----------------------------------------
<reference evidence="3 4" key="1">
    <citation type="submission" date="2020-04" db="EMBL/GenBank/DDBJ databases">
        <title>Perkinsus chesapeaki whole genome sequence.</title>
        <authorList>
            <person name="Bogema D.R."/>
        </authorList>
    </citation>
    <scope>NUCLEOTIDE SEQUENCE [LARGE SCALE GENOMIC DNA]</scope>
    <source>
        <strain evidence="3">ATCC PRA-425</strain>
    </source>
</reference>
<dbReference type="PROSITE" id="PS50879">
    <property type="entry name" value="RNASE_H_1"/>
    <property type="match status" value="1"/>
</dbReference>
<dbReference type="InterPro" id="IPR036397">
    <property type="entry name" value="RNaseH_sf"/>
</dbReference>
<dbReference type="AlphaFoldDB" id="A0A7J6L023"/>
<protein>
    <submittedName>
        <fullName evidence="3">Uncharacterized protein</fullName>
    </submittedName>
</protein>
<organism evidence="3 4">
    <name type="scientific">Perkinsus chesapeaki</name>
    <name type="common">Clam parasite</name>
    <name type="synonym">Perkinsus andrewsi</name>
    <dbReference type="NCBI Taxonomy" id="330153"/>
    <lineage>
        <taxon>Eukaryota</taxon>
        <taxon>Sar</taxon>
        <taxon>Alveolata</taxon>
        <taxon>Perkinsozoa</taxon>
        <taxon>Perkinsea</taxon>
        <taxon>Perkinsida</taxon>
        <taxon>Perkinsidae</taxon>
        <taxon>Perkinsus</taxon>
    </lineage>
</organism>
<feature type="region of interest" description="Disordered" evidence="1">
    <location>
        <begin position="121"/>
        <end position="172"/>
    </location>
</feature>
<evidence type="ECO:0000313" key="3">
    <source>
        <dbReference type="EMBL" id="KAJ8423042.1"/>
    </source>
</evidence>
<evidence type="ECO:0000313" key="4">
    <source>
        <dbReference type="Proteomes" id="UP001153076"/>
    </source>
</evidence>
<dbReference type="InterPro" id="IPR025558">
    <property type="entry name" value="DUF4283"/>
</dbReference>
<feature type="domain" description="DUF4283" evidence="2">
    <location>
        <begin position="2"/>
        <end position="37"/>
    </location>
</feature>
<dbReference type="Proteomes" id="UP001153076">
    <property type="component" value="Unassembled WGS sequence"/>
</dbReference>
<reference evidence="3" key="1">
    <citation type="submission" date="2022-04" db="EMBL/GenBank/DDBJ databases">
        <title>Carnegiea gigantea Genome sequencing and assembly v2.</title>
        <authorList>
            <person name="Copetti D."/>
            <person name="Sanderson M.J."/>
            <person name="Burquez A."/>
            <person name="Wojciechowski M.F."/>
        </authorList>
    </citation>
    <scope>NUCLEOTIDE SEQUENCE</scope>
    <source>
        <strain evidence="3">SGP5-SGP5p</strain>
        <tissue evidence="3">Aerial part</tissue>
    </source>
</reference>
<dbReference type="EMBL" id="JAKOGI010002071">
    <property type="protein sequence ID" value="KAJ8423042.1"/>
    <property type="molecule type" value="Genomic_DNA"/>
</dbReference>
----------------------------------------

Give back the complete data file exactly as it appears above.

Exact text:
<reference evidence="3 4" key="1">
    <citation type="submission" date="2020-04" db="EMBL/GenBank/DDBJ databases">
        <title>Perkinsus chesapeaki whole genome sequence.</title>
        <authorList>
            <person name="Bogema D.R."/>
        </authorList>
    </citation>
    <scope>NUCLEOTIDE SEQUENCE [LARGE SCALE GENOMIC DNA]</scope>
    <source>
        <strain evidence="3">ATCC PRA-425</strain>
    </source>
</reference>
<dbReference type="PROSITE" id="PS50879">
    <property type="entry name" value="RNASE_H_1"/>
    <property type="match status" value="1"/>
</dbReference>
<dbReference type="InterPro" id="IPR036397">
    <property type="entry name" value="RNaseH_sf"/>
</dbReference>
<dbReference type="AlphaFoldDB" id="A0A7J6L023"/>
<protein>
    <submittedName>
        <fullName evidence="3">Uncharacterized protein</fullName>
    </submittedName>
</protein>
<organism evidence="3 4">
    <name type="scientific">Perkinsus chesapeaki</name>
    <name type="common">Clam parasite</name>
    <name type="synonym">Perkinsus andrewsi</name>
    <dbReference type="NCBI Taxonomy" id="330153"/>
    <lineage>
        <taxon>Eukaryota</taxon>
        <taxon>Sar</taxon>
        <taxon>Alveolata</taxon>
        <taxon>Perkinsozoa</taxon>
        <taxon>Perkinsea</taxon>
        <taxon>Perkinsida</taxon>
        <taxon>Perkinsidae</taxon>
        <taxon>Perkinsus</taxon>
    </lineage>
</organism>
<feature type="region of interest" description="Disordered" evidence="1">
    <location>
        <begin position="121"/>
        <end position="172"/>
    </location>
</feature>
<evidence type="ECO:0000313" key="3">
    <source>
        <dbReference type="EMBL" id="KAJ8423042.1"/>
    </source>
</evidence>
<evidence type="ECO:0000313" key="4">
    <source>
        <dbReference type="Proteomes" id="UP001153076"/>
    </source>
</evidence>
<dbReference type="InterPro" id="IPR025558">
    <property type="entry name" value="DUF4283"/>
</dbReference>
<feature type="domain" description="DUF4283" evidence="2">
    <location>
        <begin position="2"/>
        <end position="37"/>
    </location>
</feature>
<dbReference type="Proteomes" id="UP001153076">
    <property type="component" value="Unassembled WGS sequence"/>
</dbReference>
<reference evidence="3" key="1">
    <citation type="submission" date="2022-04" db="EMBL/GenBank/DDBJ databases">
        <title>Carnegiea gigantea Genome sequencing and assembly v2.</title>
        <authorList>
            <person name="Copetti D."/>
            <person name="Sanderson M.J."/>
            <person name="Burquez A."/>
            <person name="Wojciechowski M.F."/>
        </authorList>
    </citation>
    <scope>NUCLEOTIDE SEQUENCE</scope>
    <source>
        <strain evidence="3">SGP5-SGP5p</strain>
        <tissue evidence="3">Aerial part</tissue>
    </source>
</reference>
<dbReference type="EMBL" id="JAKOGI010002071">
    <property type="protein sequence ID" value="KAJ8423042.1"/>
    <property type="molecule type" value="Genomic_DNA"/>
</dbReference>